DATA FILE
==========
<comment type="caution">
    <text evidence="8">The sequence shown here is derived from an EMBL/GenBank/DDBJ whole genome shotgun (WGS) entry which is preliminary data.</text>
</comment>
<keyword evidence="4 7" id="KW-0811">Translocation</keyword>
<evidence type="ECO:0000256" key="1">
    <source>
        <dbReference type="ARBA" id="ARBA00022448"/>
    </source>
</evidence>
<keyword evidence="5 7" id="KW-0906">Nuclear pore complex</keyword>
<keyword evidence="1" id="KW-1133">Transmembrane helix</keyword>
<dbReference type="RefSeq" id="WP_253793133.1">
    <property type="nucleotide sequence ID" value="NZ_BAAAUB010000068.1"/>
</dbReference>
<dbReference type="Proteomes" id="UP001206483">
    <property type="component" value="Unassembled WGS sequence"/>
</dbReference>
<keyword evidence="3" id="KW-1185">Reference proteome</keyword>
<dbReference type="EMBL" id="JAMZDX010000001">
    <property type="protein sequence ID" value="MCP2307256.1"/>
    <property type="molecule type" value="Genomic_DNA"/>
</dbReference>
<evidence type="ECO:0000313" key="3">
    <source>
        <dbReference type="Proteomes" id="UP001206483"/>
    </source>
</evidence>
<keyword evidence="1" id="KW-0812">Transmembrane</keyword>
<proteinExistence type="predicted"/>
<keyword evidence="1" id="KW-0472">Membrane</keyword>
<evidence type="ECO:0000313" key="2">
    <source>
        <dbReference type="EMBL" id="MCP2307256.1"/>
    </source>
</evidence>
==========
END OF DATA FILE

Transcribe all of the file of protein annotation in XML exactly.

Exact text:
<comment type="caution">
    <text evidence="8">The sequence shown here is derived from an EMBL/GenBank/DDBJ whole genome shotgun (WGS) entry which is preliminary data.</text>
</comment>
<keyword evidence="4 7" id="KW-0811">Translocation</keyword>
<evidence type="ECO:0000256" key="1">
    <source>
        <dbReference type="ARBA" id="ARBA00022448"/>
    </source>
</evidence>
<keyword evidence="5 7" id="KW-0906">Nuclear pore complex</keyword>
<keyword evidence="1" id="KW-1133">Transmembrane helix</keyword>
<dbReference type="RefSeq" id="WP_253793133.1">
    <property type="nucleotide sequence ID" value="NZ_BAAAUB010000068.1"/>
</dbReference>
<dbReference type="Proteomes" id="UP001206483">
    <property type="component" value="Unassembled WGS sequence"/>
</dbReference>
<keyword evidence="3" id="KW-1185">Reference proteome</keyword>
<dbReference type="EMBL" id="JAMZDX010000001">
    <property type="protein sequence ID" value="MCP2307256.1"/>
    <property type="molecule type" value="Genomic_DNA"/>
</dbReference>
<evidence type="ECO:0000313" key="3">
    <source>
        <dbReference type="Proteomes" id="UP001206483"/>
    </source>
</evidence>
<keyword evidence="1" id="KW-0812">Transmembrane</keyword>
<proteinExistence type="predicted"/>
<keyword evidence="1" id="KW-0472">Membrane</keyword>
<evidence type="ECO:0000313" key="2">
    <source>
        <dbReference type="EMBL" id="MCP2307256.1"/>
    </source>
</evidence>